Utah welcomes new house members in both parties
Nov 15, 2022, 2:00 PM | Updated: Nov 16, 2022, 6:05 pm
(Annie Barker /Deseret News)
SALT LAKE CITY — Although nationally Republicans did not see the red wave they may have expected, Republicans in Utah saw several wins among house members.
With three new party members on each side of the legislature and a full female line-up in the Utah Democrat’s leadership, Utah is welcoming new and old faces to the state’s legislature.
Prior to the 2022 mid-terms, Republicans held 58 seats in Utah’s house. Now they hold 61, while Democrats hold the other 14.
With Republicans in the super-majority, both Utah House Speaker Brad Wilson, R – District 15, and Sen. Minority Leader Luz Escamilla, D – District 1, had advice for new members — to build relationships through trust and respect.
Republicans in the majority
With a rare third-term re-election, Wilson told KSL NewsRadio that regardless of the party, they have great public servants who are ready to get to work. Although he admits he is glad to see support for his specific republican proposals.
Wilson’s top priorities for 2023 pertain to both the economy and conserving Utah’s water.
Specifically, Wilson told KSL NewsRadio, he’d like to see Utahns spending more money on the things they care about rather than sending money to the state capitol.
Consequently, a lot of Wilson’s proposed legislation for the 2024 session will involve housing costs, tax relief and tax cuts in addition to funding for water conservation.
The Democrat agenda
Although she has worked in state legislative positions for over a decade, Sen. Luz Escamilla is taking on a new role this term as Senate Minority Leader.
Though Democrats are in the minority, Escamilla told KSL NewsRadio they still have a high percentage of bills that pass. She also said many solutions of change are democratic ideas. Examples include the Fair Housing Act, Medication for Inmates, Child Support Statute of Limitations and Expanded Background Checks for Firearm Transfers.
In a unique-to-Utah update, all of the Democrat leadership positions are held by women this term. Additionally, four out of five Democrats in the house are women.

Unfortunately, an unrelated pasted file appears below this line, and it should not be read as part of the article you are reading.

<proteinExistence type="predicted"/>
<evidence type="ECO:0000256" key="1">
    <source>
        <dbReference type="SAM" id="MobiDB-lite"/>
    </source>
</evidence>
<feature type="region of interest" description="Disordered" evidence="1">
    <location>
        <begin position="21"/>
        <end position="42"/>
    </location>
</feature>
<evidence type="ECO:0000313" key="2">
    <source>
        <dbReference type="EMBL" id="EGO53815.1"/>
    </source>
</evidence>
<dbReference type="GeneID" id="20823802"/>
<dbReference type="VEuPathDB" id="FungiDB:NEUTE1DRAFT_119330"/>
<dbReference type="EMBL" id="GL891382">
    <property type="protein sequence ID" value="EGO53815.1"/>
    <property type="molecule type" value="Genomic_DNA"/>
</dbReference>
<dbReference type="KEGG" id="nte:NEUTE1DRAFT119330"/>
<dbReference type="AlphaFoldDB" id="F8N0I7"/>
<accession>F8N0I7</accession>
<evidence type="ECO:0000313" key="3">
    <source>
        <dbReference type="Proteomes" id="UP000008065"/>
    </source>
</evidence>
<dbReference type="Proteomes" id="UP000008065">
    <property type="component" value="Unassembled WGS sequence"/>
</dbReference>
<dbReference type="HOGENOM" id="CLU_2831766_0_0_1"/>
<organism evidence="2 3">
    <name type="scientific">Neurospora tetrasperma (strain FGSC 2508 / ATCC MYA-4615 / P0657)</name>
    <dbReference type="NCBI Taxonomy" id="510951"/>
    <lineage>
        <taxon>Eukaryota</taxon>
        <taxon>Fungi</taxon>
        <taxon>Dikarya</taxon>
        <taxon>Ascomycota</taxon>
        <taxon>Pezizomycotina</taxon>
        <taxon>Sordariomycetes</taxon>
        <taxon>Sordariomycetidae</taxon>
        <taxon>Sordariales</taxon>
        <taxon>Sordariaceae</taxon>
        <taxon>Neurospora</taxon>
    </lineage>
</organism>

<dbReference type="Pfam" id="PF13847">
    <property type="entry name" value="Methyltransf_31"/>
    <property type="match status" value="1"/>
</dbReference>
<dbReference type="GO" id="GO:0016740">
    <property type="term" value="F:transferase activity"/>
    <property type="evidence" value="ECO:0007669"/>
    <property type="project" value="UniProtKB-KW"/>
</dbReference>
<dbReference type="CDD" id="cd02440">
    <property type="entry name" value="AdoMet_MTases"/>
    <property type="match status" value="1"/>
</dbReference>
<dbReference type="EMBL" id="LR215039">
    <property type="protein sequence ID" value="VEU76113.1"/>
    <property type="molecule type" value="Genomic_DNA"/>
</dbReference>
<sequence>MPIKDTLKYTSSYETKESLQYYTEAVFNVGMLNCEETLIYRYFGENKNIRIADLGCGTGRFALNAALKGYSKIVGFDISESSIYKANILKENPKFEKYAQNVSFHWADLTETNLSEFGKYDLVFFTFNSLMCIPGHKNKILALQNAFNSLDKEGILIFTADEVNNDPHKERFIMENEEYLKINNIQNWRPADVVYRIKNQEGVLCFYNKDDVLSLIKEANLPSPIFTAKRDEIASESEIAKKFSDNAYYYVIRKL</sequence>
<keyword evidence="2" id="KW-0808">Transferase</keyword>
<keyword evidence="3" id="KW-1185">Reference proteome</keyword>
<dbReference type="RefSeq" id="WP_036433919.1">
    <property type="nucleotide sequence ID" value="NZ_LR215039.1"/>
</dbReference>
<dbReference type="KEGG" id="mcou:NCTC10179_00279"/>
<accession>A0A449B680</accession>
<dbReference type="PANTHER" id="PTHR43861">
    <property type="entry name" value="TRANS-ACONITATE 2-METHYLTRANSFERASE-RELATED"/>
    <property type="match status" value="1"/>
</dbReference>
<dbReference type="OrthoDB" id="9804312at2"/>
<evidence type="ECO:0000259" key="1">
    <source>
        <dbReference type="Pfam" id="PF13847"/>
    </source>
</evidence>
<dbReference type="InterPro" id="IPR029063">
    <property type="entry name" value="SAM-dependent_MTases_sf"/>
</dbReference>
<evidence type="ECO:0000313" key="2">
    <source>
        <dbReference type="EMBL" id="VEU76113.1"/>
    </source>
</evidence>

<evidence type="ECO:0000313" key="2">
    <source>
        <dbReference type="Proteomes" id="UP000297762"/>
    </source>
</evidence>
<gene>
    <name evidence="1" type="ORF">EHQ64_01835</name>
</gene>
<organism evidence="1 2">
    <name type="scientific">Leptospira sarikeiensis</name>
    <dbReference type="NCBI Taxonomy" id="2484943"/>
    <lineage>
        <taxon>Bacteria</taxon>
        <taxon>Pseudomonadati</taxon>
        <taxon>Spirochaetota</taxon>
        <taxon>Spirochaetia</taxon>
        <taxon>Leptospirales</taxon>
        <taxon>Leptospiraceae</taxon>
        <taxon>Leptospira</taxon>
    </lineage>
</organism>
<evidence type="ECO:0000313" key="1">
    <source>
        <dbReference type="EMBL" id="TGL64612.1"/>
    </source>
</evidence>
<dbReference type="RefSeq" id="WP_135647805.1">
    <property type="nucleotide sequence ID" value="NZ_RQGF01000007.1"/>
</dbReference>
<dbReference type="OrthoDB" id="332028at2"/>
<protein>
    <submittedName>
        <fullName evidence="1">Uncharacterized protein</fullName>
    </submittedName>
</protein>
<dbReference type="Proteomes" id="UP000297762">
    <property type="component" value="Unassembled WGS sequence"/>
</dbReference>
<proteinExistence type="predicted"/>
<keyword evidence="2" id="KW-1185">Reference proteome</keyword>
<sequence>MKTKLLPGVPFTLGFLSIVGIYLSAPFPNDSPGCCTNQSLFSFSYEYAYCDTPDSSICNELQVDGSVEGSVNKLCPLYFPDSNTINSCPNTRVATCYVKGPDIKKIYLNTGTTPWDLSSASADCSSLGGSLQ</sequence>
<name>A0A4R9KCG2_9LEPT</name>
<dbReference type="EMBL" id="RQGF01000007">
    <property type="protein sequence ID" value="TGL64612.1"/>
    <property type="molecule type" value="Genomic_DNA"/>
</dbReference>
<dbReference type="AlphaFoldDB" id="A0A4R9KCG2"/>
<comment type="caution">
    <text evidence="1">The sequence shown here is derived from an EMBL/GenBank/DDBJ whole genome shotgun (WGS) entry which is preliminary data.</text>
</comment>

Escamilla said she feels this absolutely affects proposed policies.
“Voices of women and lives of women (are) represented in our conversations,” said Escamilla. “Conversations include women in the workforce with children, wage issues, and even lactation areas.”
Escamilla’s top priorities for the 2023 legislative session pertain to insurance coverage for children, food security, and more effective access to medical care. She used as an example the medical gaps she’s observed that involve prisoners who are reentering Utah communities.
Additionally, maternal health and policies for medical professionals who are a part of the critical health for women and children are at the top of Escamilla’s priority list.
Working together, building consensus
There is some concern about how smoothly legislation will run when one party takes a supermajority.
How will both sides build consensus? Speaker Wilson said things won’t be much different. There will be a lot of collaboration and “talking it out”.
“We almost always stick the landing in terms of getting to a spot that people can support,” said Wilson.
One way Wilson feels he assures this is by his duty to appoint constituents to committee chairs.
Every legislative member is assigned a committee in which they have expressed an interest. Members then make sure that the most important issues and policies are discussed by the committee.
Escamilla agrees that regardless of their party or majority, members are passionate about the committees they lead and the policies for which they advocate.
Additionally, both Escamilla and Wilson said learning the legislative process by listening to the seasoned vets during their first session is their best advice for newcomers.
Wilson told KSL NewsRadio that he can imagine the frustration of being in the minority. As a result, he wants to make sure the voices of Democrats are heard.
“Some of my best friends in the legislature come from the minority party,” Wilson said. “About 90% of votes we have in the legislature are bipartisan.”
Similarly, Escamilla, as a member of the minority party, said members can respectfully agree and disagree. She pointed out good legislation can take years to pass. During those years, Democrats and Republicans are searching for common ground.
The 2023 Utah Legislative session begins in January.
- Utah Democrats lay out their 2022 goals, address Cox’s State of the State
- Three Utah senators encourage Gov. DeSantis to run for president